Listening is the other side of the coin for music. While one can play for one’s own enjoyment, the power is in performance that others hear. Tomoko has many insights on this phenomenon.
One of Tomoko’s student’s mother was Indonesian and Baptist. She would stay at the Conservatory while her child took lessons because she “loved the beautiful music.“
Another student of Tomoko's studied at Tanglewood. “I am so surprised that people go to hear classical music. I didn’t know so many people were interested in classical music.”
Tomoko remarks about the quality of the piano as an instrument. “Part of the discipline of piano performance is to know the instrument, which requires close listening.”
Reinforcing that idea, Tomoko remembers having her students play at San Francisco’s City Hall. “There were 200 people listening, many of whom were homeless. One of the homeless men asked if he could play, and we let him. He played very well, and it made his day.” Tomoko remarks, “I like homeless people more because of that musical connection.”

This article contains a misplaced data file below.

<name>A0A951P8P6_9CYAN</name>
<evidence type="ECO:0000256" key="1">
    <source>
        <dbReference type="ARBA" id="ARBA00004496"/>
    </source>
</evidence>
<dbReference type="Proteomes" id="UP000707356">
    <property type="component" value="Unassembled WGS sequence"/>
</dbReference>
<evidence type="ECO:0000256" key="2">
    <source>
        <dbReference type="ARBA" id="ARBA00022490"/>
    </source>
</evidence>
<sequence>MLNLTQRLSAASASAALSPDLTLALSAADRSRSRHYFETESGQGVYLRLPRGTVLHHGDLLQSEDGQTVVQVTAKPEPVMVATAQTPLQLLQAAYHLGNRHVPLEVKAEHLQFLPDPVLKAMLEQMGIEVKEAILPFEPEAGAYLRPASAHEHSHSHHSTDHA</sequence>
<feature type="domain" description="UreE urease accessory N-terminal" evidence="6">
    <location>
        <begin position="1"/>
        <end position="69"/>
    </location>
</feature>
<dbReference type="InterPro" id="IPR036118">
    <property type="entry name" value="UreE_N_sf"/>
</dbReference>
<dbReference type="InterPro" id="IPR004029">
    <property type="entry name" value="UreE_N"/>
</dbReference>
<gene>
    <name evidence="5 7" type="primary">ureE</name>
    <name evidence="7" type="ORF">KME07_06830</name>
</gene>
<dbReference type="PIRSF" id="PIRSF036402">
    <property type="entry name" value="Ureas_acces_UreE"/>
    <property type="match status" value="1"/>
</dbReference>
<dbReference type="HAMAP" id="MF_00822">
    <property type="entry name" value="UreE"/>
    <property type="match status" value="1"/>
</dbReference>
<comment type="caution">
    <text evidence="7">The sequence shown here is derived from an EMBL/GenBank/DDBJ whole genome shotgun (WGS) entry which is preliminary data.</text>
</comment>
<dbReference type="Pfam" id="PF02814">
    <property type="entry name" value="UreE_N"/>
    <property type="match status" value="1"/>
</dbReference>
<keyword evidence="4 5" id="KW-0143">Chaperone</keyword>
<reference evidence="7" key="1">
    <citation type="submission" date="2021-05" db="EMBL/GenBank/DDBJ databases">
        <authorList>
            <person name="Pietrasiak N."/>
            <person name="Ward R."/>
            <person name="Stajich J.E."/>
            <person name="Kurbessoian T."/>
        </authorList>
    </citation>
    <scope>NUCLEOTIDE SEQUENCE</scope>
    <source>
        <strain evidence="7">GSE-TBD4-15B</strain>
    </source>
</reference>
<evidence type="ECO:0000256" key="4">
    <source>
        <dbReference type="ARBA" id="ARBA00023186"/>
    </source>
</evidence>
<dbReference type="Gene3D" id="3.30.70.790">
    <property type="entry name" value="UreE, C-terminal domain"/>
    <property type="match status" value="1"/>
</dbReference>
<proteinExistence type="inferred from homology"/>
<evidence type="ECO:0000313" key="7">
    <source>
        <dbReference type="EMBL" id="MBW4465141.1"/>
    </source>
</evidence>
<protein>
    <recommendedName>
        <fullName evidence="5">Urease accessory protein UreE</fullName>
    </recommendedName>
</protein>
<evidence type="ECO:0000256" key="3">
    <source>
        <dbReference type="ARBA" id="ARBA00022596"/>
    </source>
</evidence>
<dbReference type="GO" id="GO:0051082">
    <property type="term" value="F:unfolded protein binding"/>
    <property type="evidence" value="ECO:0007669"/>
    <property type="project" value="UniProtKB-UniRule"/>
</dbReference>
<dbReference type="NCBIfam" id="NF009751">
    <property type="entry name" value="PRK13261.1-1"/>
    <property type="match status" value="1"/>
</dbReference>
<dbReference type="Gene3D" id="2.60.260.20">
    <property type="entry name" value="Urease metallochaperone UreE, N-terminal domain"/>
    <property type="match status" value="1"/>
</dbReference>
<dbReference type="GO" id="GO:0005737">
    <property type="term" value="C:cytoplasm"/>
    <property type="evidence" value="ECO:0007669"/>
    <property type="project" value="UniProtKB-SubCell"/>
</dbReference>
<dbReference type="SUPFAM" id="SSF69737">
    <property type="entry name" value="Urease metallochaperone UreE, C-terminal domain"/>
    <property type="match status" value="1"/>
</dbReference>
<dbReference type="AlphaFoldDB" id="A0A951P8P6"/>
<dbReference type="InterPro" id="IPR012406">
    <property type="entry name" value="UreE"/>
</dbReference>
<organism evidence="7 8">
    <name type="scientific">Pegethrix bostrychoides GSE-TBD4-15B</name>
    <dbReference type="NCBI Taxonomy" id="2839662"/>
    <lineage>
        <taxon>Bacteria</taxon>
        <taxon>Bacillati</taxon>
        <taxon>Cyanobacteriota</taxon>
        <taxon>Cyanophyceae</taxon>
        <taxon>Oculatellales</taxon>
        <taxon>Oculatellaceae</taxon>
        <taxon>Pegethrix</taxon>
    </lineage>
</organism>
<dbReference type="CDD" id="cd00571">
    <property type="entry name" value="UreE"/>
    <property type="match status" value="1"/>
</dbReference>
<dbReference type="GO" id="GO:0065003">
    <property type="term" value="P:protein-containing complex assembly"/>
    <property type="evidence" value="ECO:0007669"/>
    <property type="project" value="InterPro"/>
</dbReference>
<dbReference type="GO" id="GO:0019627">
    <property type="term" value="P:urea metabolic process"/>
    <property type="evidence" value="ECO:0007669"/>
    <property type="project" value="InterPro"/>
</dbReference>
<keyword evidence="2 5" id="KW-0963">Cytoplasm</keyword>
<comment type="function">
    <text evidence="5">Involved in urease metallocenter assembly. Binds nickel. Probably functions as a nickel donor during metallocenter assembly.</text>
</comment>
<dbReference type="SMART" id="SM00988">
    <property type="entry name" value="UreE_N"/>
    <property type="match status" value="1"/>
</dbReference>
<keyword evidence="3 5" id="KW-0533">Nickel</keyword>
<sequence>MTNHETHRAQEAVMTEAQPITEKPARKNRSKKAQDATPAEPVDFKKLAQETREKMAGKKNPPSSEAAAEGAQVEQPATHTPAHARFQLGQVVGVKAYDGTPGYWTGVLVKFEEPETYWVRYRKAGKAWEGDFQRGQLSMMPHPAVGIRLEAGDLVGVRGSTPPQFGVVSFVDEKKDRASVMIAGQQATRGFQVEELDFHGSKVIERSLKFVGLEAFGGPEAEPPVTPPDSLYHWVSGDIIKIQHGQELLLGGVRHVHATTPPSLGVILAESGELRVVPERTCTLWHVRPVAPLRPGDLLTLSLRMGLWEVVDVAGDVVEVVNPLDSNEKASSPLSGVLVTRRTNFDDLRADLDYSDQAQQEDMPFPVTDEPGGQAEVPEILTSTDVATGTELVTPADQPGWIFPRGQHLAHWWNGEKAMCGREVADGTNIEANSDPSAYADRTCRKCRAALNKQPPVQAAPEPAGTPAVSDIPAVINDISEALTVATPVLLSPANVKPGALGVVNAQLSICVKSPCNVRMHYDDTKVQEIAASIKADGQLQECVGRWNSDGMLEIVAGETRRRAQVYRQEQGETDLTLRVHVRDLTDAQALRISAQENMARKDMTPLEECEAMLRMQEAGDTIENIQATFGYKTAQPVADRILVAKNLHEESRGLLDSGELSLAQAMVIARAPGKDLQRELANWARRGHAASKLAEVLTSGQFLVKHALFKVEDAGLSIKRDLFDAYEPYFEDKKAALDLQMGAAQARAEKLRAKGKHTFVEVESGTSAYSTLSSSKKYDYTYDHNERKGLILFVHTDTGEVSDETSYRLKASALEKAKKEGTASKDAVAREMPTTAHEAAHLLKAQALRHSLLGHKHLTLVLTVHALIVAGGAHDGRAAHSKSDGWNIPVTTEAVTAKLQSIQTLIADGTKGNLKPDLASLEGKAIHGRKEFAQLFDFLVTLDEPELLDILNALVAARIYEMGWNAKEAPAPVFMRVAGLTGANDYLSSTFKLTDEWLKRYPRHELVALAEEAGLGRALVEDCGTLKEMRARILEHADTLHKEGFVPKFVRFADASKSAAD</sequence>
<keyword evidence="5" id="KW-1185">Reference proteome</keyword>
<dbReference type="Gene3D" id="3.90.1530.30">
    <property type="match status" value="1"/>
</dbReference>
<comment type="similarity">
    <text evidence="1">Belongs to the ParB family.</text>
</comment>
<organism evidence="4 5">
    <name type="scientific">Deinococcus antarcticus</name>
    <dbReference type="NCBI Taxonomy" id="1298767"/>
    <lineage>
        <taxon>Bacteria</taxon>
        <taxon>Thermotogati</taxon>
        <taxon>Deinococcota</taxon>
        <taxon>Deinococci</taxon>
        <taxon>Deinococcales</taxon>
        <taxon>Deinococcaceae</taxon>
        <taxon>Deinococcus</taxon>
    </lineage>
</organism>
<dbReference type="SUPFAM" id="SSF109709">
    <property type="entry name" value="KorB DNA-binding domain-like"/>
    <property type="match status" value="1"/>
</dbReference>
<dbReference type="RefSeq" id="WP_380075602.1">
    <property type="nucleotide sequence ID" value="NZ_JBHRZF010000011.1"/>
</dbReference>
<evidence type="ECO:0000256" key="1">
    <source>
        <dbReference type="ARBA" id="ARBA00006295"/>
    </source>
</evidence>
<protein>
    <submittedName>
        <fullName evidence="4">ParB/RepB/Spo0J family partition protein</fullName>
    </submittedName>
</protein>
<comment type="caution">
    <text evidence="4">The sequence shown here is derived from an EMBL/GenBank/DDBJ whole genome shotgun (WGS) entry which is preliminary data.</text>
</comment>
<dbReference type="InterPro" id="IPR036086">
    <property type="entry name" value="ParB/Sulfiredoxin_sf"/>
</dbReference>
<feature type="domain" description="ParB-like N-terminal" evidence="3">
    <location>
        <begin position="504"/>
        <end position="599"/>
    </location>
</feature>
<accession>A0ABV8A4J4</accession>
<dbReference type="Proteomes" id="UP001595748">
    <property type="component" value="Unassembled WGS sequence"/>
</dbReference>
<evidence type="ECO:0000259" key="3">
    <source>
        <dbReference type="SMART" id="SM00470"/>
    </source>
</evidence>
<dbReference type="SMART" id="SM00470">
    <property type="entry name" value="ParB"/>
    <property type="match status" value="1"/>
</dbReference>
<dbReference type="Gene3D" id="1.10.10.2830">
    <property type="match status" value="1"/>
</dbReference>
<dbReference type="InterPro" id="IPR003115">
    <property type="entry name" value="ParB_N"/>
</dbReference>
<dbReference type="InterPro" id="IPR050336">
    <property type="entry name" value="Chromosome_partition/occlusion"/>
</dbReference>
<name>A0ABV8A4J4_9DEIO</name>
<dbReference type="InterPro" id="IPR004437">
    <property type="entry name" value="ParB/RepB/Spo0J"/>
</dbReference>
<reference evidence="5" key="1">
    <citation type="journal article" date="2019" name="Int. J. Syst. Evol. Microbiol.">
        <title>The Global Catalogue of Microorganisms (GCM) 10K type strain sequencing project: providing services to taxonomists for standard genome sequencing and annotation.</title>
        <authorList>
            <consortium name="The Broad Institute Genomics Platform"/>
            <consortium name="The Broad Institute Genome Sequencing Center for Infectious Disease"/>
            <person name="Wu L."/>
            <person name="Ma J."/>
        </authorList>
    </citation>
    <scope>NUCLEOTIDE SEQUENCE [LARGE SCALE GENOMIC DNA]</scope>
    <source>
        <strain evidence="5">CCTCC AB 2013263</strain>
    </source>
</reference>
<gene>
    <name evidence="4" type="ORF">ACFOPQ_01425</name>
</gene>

The space in which the piano is performed impacts the listening experience. Tomoko especially likes the European cathedrals in which concerts occur, emphasizing the community experience.
More generally, Tomoko explains how music brings people together. “Music isn’t just for society ladies, not just for the elite.” She points to the nationalism of Chopin’s work, and the folk songs that Bartok drew upon. “Music is a natural urge, and a way for people to express their commonalities and celebrate.”
So, in the final analysis, listening to music is a way to confirm and reinforce our humanity.